3.2.1. Fama-French 5 Factors Still Alive

• Parameter Restriction Tests

Likelihood Ratio test (LR)^{8} is used to test the significance of regressors in these models. The P-values for Likelihood Ratio tests are listed in Table 4. We find out with non-Normal errors such as SSAEPD and EGARCH-type volatilities, the Fama-French 5 factors are still alive for the sector of services.

Panel A of Table 4 lists the test results for the FF5-SSAEPD-EGARCH model. For example, the P-values of the joint significance test (see column T1)^{9} for all 3 types of 5 factors (US, North Ameirican and Global) are approximately equal to 0, which means the coefficient of
${\beta}_{1}\mathrm{,}{\beta}_{2}\mathrm{,}{\beta}_{3},{\beta}_{4}$ and
${\beta}_{5}$ are statistically joint significant under 5% significance level.

For 3 kinds of five factors, the individual significance tests show ${\beta}_{1}$ is statistically significant (see column T3). That is, market returns have significant effect on this sector returns. Same is true for ${\beta}_{3}\mathrm{,}{\beta}_{4}$ and ${\beta}_{5}$ . For 2/3 types of 5 factors, ${\beta}_{0}$ and ${\beta}_{2}$ are statistically significant (see column T2 and T4, respectively).

Panel B of Table 4 lists the test results for the FF5-Normal model. For this model, this sector doesn’t have a statistically significant coefficient
${\beta}_{0}$ under 5% significance level (see column T2) which means they can not earn statistically signicant Alpha returns. But with FF5-SSAEPD-EGARCH model, this sector in both US and Global market have a statistically significant coefficient
${\beta}_{0}$ under 5% significance level, expecially we can earn more Alpha return from Global market because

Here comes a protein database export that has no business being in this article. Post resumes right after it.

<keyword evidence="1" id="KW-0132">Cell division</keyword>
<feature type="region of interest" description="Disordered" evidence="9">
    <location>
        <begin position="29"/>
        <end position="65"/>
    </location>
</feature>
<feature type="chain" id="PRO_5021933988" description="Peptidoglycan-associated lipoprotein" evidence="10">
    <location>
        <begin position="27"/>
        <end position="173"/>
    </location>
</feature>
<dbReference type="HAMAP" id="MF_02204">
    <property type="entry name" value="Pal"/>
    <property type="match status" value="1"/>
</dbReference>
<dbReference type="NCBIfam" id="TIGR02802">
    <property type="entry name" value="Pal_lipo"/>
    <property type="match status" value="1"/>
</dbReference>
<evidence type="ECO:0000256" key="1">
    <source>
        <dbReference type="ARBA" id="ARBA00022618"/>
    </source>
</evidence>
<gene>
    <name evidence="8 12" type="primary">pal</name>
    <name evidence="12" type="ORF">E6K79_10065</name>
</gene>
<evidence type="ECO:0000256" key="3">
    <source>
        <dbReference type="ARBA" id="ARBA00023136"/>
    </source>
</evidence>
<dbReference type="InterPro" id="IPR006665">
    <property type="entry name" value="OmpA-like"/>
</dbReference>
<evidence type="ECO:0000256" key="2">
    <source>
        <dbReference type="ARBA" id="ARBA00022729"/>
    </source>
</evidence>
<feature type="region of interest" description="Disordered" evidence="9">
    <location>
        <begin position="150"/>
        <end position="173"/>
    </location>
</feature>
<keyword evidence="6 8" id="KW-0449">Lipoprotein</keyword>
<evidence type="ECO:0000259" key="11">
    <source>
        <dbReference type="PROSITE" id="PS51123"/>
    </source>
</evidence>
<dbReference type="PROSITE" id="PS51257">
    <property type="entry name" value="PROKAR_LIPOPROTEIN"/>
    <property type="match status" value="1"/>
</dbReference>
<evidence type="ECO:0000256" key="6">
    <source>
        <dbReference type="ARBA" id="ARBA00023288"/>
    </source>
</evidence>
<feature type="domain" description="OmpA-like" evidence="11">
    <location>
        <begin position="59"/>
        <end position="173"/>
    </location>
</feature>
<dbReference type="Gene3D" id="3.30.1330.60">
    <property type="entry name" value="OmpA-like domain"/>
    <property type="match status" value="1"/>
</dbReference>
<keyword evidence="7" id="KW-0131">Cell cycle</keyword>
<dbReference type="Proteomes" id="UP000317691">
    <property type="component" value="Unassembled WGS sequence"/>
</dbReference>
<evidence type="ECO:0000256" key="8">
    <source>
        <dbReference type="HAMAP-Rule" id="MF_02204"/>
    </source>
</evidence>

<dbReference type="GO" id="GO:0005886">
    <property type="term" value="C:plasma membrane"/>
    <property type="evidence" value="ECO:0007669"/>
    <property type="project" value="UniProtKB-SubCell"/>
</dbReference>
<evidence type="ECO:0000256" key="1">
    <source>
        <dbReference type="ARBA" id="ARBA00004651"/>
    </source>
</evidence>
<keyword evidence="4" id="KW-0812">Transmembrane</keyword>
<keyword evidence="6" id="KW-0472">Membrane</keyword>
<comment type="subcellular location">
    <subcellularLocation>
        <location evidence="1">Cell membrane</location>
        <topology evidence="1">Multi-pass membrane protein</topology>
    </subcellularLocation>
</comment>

${\beta}_{0}$ in this market is 0.78 (see Table 3, column 2), the highest among 3 types of 5 factors. Furthermore, the size factor seems statistically significant for 2/3 kinds of 5 factors and is not significant in Global Market^{10}.

Table 4. P-values of likelihood ratio test (LR).

For the FF5-SSAEPD-EGARCH model, among both US 5 factors and Global 5 factors, all individual coefficients in the mean equation are statistically significant. Hence, we conclude that Fama-French 5 factors are alive even if EGARCH and SSAEPD considered.

In this part, some restrictions on the parameters in the EGARCH equation are also tested with Likelihood Ratio test (LR). And the results are also listed in Table 4. Results show the EGARCH-type volatility should be included in Fama-French 5 factor model. For instance, we do the joint significance test for hypothesis ${H}_{0}:b=c=d=0$ . The P-value of the LR are all smaller than the significance level 5%, which means our EGARCH-type volatilities is necessary, english ARCH and GARCH terms should be added into Fama-French 5-factor model since they are all statistically signicant (see column T13).

Next, we test the parameters in the SSAEPD with same method and the results show englishparameter α is statistically significant equal to 0.5, so skewnessenglish is not documentedenglish. Non-Normality is confirmed (see column T8, T10, T11, T12). The left and the right tail parametersenglish ( ${p}_{1}$ and ${p}_{2}$ ) are jointly statistically different from 2 (see column T10). And leftenglish tail is statistically different from 2 in all markets (see column T11) but right tail is only statistically